Season of Gifts

by Mitakuye Oyasin

We have just finished celebrating the forgotten holiday. It falls somewhere between Halloween and Christmas. No, I don't mean to imply that Thanksgiving Day was forgotten. It's more like it got squeezed in between pumpkins and Christmas decorations in a society that seems hell-bent to jump ahead on the calendar.

When I was a boy, the pace was slower. It gave us tine to savor the taste of each season. No one talked about Christmas or dragged decorations from the closet until well after the turkey and trimmings had been digested and the sun had set on Thanksgiving Day for another year. When Friday arrived, everything changed. The Christmas season burst into being, decorations went up, and a hushed excitement filled the ar.

This will explain why, when most people have finished writing about Thanksgiving until next year, I'm just getting started. You see, I happen to believe that it would be better for all of us if, instead of squeezing Thanksgiving into a one day turkey feast, we worked on expanding it. This won't happen, of course, because unless you raise turkeys, there's no profit in it.

But think about this. One of the single biggest ills of American society today is a lack of gratitude. In my daily walk through this life, I meet a variety of people. Some are rich, some are poor. Some are enjoying good heath, while others are sick or handicapped. Some are hyper and some are serene. Some are happy and some are depressed. Some are easily pleased while others are pushy and demanding.

There is no formula. But a common thread runs through those who are considerate, caring,, polite, easy to get along with, and who bring warmth and love to those they meet. They are grateful, regardless of their station in life and their own hardships. It may surprise you, but the most considerate ones are usually the ones who have suffered in some way, whether from illness, accident, or because they have endured economic need. Perhaps they have learned to back up and take inventory, discovering that there is much to be grateful for.

In this time of unprecedented prosperity, you would think that most people would be filled with happiness, love, concern for the needs of the less fortunate, and generally serene. But Charles Dickens knew a hundred and fifty years ago that it doesn't work that way. In A Christmas Carol, Scrooge says to his nephew, "'What right have you to be merry? What reason have you to be merry? You're poor enough.'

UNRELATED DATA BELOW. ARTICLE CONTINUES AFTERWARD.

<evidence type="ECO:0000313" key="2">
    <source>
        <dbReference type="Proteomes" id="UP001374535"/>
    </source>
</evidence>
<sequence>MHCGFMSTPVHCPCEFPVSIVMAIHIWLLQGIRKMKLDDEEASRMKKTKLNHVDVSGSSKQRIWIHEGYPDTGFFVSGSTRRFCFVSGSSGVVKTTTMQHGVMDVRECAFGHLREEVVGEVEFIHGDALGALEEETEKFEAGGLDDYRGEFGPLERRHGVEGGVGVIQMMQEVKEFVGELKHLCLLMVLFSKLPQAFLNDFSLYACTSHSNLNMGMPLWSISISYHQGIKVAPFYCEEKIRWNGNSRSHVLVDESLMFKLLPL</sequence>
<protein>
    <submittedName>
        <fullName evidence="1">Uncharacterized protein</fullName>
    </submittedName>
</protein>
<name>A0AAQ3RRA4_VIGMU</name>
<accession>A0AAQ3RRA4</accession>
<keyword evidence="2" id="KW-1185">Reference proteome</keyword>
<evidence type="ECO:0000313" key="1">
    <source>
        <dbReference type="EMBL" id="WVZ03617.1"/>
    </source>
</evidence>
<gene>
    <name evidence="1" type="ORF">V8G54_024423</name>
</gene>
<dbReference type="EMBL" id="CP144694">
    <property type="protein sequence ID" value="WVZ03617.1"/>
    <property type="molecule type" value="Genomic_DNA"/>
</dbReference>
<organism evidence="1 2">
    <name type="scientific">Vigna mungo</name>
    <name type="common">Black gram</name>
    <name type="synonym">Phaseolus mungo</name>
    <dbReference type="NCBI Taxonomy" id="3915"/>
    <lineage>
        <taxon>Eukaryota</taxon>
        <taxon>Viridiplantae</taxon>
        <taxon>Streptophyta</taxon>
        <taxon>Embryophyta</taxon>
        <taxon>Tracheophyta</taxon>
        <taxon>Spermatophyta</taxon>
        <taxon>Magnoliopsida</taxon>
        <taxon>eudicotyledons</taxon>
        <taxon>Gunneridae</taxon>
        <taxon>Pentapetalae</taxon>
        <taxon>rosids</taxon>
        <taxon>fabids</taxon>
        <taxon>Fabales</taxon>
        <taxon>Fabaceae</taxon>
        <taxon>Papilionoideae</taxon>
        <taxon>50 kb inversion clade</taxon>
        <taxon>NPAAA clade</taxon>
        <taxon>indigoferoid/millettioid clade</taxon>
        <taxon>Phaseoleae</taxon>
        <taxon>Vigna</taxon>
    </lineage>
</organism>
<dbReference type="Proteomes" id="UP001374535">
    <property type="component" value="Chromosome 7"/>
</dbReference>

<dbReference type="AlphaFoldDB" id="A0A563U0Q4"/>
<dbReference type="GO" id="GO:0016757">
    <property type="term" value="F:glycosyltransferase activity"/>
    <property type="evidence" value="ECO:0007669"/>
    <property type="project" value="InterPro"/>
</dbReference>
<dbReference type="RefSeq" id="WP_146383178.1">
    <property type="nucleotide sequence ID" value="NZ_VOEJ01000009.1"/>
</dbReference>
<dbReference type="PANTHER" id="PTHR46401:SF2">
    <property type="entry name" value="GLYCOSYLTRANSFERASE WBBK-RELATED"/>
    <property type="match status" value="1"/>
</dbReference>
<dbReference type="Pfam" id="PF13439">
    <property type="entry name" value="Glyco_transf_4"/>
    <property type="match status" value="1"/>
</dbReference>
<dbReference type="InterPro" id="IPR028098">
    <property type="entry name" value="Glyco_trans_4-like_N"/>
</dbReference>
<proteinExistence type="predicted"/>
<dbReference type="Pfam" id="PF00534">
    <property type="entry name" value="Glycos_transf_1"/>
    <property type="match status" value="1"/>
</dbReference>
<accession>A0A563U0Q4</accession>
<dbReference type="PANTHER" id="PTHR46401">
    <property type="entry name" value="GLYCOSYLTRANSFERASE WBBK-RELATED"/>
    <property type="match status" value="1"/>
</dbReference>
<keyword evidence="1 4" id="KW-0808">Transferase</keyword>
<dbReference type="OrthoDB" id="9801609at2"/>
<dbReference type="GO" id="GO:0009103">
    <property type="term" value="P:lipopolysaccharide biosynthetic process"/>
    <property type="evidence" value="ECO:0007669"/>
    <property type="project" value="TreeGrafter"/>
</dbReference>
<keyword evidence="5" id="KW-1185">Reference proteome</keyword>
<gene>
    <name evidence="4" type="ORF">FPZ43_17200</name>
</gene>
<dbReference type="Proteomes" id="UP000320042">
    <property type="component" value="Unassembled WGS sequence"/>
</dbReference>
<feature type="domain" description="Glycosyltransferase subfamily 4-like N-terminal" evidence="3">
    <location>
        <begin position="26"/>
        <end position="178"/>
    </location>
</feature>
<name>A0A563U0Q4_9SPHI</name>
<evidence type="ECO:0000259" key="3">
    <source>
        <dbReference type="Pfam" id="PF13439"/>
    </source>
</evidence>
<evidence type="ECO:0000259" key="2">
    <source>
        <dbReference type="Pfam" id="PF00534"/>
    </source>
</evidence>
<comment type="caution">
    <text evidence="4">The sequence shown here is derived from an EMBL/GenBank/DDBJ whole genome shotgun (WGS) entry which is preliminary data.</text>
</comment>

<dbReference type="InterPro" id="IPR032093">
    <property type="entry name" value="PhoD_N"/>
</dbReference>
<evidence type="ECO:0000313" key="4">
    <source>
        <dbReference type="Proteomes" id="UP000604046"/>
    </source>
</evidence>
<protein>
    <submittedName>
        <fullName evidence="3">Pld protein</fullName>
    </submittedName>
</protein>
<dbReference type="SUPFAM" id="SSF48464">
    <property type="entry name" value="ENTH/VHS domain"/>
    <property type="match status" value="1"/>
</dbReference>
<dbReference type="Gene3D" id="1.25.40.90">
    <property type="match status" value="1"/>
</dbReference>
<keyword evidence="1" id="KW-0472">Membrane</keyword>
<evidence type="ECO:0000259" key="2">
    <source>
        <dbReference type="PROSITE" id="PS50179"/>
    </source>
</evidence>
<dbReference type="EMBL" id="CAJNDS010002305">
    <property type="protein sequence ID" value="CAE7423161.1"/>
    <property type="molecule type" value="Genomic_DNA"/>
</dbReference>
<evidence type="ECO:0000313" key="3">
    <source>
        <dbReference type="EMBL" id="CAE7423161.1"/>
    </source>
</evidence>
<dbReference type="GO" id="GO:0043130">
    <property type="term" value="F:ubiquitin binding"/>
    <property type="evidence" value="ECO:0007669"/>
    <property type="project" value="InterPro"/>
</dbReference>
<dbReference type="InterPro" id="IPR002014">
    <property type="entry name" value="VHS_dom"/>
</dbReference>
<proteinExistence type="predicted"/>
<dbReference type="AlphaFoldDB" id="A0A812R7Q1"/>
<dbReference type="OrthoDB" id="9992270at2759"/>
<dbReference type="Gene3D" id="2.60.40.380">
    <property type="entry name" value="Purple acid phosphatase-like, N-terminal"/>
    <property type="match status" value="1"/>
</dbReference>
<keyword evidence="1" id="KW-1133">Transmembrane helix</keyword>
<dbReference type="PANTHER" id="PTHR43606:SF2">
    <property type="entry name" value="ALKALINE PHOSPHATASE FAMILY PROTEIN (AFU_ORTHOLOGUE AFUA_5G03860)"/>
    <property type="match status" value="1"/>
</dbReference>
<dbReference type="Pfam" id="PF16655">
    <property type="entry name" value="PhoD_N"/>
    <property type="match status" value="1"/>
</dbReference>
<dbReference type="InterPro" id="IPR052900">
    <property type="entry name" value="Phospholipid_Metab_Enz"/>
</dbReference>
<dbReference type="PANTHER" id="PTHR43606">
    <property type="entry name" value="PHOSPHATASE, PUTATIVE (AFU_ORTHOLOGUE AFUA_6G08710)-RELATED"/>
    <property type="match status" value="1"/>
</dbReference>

"'Come, then,' returned the nephew gaily. 'What right have you to be dismal? What reason have you to be morose? You're rich enough.'"

The nephew saw the season we are in as "a kind, forgiving, charitable, pleasant time, the only time I know of in the long calendar of the year, when men and women seem by one consent to open their shut-up hearts freely, and to think of people below them as if they really were fellow passengers to the grave, and not another race of creatures bound on other journeys."

In other words, people are feeling grateful, and while that does not put gold or silver in their pockets, the blessings are without price.

This is a puzzle, isn't it? Why should something so good be limited to a season of the year? Native Americans have always wondered about this, just as they have questioned the need for setting apart one day in seven as a holy day. All days belong to the Great Mystery, and, as Ohiyesa pointed out, "Our whole life is prayer because every act of our life is, in a very real sense, a religious act. Our daily devotions are more important to us than food."

Every day began in the same way. "We wake at daybreak, put on our moccasins and step down to the the water's edge. Here we throw handfuls of clear, cold water into our face, or plunge in bodily.

"After the bath, we stand erect before the advancing dawn, facing the sun as it dances upon the horizon, and offer our unspoken prayer. Each soul must meet the morning sun, the new sweet earth, and the Great Silence alone.

"Whenever, in the course of our day, we might come upon a scene that is strikingly beautiful or sublime ... we pause for an instant in the attitude of worship."

A few years ago, I visited a friend in the hospital. He was diagnosed with terminal leukemia, but he was at peace. He said to me, "Look out the window at those barren winter trees. I had never noticed, in all these years, how beautiful they are."

This is a gift that we can give to ourselves today. We don't have to wait to count our blessings and be grateful. And when we do, we become a gift to all we meet.

Posted to Zephyr Online December 3, 1998
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